The Freedom of Religion

While searching for something else this morning, I ran across my little pocket-sized copy of The Constitution of the United States. I brought it back to my recliner and started looking through it. I’d forgotten how dry and detailed some of it is. My hat is off to anyone specializing in the study of Constitutional law.

This small booklet opens naturally to the very middle, which is where the Amendments to the Constitution begin. As I hope most of you already know, the first ten are the Bill of Rights.

After reading some of the dry detailed other parts of the Constitution, the first amendment  was wonderfully straight forward:

Congress shall make no law respecting an establishment of religion, or prohibiting the free exercise thereof; or abridging the freedom of speech, or of the press; or the right of the people peacefully to assemble, and to petition the Government for a redress of grievances.

What too many people don’t realize is that the statement regarding freedom of religion was included for a very specific reason. Several of the colonies had a state-dictated religion. The founders of my church, Winn’s Baptist Church, had been beaten or jailed during colonial days for preaching illegally here in Virginia, where only the Anglican Church was recognized and tolerated.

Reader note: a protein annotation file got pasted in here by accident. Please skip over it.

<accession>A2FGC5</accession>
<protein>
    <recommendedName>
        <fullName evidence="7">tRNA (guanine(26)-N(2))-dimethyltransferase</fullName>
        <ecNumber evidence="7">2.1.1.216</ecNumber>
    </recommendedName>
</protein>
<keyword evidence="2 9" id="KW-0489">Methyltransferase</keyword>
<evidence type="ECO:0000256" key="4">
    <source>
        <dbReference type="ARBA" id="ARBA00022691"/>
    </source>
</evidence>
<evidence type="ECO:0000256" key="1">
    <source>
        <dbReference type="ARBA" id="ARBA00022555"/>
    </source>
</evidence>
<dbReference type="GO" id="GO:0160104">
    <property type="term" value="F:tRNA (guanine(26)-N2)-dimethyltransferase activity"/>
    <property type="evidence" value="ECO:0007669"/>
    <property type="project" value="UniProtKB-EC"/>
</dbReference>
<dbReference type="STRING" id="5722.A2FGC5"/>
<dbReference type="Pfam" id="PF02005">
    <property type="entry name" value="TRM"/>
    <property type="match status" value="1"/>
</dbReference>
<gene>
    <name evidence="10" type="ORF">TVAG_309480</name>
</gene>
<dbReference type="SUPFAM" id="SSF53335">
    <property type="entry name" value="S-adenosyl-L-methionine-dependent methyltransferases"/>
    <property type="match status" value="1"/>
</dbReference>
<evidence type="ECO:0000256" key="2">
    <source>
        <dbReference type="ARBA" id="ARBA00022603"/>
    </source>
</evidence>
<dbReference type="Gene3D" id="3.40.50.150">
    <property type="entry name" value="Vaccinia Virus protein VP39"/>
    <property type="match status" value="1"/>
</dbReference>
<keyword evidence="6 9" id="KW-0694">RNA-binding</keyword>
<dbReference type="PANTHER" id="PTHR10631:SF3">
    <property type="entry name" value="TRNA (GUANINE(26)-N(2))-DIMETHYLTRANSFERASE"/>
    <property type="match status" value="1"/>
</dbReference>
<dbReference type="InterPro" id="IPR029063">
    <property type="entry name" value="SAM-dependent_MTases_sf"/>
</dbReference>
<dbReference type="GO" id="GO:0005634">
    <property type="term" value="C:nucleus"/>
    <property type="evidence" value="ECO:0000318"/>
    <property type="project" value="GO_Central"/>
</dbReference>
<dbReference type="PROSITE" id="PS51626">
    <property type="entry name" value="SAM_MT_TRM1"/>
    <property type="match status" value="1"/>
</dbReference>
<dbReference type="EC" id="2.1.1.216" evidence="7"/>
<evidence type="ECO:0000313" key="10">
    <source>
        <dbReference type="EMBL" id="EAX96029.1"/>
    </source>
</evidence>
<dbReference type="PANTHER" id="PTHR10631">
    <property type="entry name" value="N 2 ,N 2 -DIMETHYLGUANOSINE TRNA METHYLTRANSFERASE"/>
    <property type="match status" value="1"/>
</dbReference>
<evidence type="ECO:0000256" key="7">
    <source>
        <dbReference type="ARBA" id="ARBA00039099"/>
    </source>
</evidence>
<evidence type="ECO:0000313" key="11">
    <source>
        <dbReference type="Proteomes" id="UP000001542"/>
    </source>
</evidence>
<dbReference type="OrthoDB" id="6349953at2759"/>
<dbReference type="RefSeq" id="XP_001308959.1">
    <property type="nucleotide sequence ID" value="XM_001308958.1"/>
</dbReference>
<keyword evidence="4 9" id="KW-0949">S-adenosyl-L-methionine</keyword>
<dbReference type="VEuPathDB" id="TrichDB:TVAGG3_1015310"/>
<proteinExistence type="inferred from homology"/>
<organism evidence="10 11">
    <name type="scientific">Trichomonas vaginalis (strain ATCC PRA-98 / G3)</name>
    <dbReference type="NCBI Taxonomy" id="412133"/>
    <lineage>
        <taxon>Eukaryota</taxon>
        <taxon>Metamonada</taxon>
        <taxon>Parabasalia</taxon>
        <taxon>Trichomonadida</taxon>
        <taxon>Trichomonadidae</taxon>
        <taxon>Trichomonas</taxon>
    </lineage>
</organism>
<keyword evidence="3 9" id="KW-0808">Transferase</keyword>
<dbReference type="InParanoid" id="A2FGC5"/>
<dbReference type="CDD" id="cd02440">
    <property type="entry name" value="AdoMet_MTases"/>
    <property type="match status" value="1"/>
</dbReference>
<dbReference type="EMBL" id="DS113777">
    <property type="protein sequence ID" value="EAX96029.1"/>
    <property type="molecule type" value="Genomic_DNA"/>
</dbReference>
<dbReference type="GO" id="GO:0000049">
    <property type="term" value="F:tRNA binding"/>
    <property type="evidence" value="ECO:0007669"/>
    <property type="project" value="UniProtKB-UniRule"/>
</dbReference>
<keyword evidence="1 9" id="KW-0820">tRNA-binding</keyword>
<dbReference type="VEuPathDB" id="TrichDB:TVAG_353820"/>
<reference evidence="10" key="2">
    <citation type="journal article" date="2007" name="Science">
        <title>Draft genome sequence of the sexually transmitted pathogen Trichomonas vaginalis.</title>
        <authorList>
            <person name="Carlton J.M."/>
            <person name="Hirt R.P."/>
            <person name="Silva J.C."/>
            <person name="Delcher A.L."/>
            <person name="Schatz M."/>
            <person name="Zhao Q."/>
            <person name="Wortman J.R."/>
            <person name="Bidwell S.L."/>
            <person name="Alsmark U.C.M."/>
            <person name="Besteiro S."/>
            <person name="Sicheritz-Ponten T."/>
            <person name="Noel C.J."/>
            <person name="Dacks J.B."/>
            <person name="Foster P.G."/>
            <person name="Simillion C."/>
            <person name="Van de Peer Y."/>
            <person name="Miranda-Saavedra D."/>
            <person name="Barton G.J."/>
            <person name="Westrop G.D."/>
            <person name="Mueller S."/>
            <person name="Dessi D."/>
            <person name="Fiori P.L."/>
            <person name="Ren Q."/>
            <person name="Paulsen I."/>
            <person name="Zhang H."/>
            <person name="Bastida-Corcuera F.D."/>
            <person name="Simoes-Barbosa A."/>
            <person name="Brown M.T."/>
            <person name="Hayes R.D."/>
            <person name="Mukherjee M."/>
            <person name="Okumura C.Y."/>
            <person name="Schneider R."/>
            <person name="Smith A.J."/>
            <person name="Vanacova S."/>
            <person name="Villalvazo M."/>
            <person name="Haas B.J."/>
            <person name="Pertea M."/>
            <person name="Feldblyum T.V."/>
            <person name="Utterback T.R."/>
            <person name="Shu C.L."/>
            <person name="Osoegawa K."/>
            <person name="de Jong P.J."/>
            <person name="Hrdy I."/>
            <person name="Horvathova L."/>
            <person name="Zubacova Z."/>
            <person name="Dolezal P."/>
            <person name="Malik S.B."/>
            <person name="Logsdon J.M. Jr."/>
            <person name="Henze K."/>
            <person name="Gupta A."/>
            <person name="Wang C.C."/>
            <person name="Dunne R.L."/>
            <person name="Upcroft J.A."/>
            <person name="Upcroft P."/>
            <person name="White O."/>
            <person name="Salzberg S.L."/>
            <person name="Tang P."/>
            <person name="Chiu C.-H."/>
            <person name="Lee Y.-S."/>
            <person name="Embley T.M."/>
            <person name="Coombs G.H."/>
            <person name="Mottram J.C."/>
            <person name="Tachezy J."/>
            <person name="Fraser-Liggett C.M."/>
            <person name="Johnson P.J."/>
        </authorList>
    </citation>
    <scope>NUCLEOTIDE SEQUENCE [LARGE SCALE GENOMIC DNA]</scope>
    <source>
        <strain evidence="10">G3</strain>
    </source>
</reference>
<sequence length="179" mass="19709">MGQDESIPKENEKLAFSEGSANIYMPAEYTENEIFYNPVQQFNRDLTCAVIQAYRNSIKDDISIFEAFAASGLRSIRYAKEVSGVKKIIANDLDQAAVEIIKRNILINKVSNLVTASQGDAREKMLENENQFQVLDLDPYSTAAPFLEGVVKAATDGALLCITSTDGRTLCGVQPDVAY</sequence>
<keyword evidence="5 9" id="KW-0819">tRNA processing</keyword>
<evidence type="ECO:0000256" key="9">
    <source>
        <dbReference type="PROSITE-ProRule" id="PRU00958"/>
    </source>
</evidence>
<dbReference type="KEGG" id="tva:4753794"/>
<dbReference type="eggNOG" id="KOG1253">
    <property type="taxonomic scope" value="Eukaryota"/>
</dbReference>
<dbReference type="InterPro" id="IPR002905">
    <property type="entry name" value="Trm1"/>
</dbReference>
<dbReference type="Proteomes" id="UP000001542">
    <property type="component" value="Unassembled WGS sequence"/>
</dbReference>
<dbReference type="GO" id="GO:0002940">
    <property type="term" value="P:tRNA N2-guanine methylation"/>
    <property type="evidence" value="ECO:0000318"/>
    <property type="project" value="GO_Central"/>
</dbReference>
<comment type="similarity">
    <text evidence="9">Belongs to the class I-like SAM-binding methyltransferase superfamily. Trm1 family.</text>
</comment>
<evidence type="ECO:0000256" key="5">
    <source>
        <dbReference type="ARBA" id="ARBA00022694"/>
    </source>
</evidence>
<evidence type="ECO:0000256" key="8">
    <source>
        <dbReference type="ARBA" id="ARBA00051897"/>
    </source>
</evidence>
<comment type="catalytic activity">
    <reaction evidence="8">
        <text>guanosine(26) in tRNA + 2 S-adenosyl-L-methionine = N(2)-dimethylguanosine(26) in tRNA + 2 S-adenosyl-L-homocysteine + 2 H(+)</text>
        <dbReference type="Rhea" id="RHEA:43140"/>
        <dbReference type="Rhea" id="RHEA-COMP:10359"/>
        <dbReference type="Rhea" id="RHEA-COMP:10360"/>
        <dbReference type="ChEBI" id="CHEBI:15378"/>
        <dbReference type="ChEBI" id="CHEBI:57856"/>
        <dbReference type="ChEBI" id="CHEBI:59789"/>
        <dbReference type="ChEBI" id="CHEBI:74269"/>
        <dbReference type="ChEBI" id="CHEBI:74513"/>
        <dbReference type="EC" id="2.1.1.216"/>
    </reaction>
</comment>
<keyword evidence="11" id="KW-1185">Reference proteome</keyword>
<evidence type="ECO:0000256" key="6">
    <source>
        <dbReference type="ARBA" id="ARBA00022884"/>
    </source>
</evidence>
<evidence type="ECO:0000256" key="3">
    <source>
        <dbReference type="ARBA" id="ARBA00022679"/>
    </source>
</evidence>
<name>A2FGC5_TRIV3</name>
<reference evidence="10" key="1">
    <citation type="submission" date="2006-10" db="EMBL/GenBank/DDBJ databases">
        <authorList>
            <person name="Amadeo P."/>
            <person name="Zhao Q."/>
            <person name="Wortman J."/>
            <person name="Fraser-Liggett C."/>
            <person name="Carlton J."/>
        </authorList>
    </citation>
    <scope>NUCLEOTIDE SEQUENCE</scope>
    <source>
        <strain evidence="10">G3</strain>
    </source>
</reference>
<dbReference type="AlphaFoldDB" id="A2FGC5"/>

So the framers of the Bill of Rights were making certain that Congress would not be guilty of establishing a state church the way England had done with the Anglican church. And Congress wouldn’t prevent people from worshiping freely at their choice of churches.

Did you notice the key word in that amendment? Congress. The Constitution of the United States doesn’t say anything about protecting people from religion, a concept that has become a real thorn in the side of this country and of the various states. Neither does it prohibit the practice of religion, even in government meetings or schools. It certainly doesn’t forbid the display of nativity sets in public places or the placement of the Ten Commandments (upon which all law is based) in courtrooms or anywhere else.

Yet our First Amendment rights are under attack daily. How can that happen when the meaning of the First Amendment is so clear?

The Supreme Court is largely to blame, although Congress and “We the People” have allowed the Court to do it. The Constitution originally contained 4,543 words, including the signature of the signers. The addition of the amendments brings the total to 7,591. Decisions made by the Supreme Court have expanded its interpreted meaning to many hundreds of pages.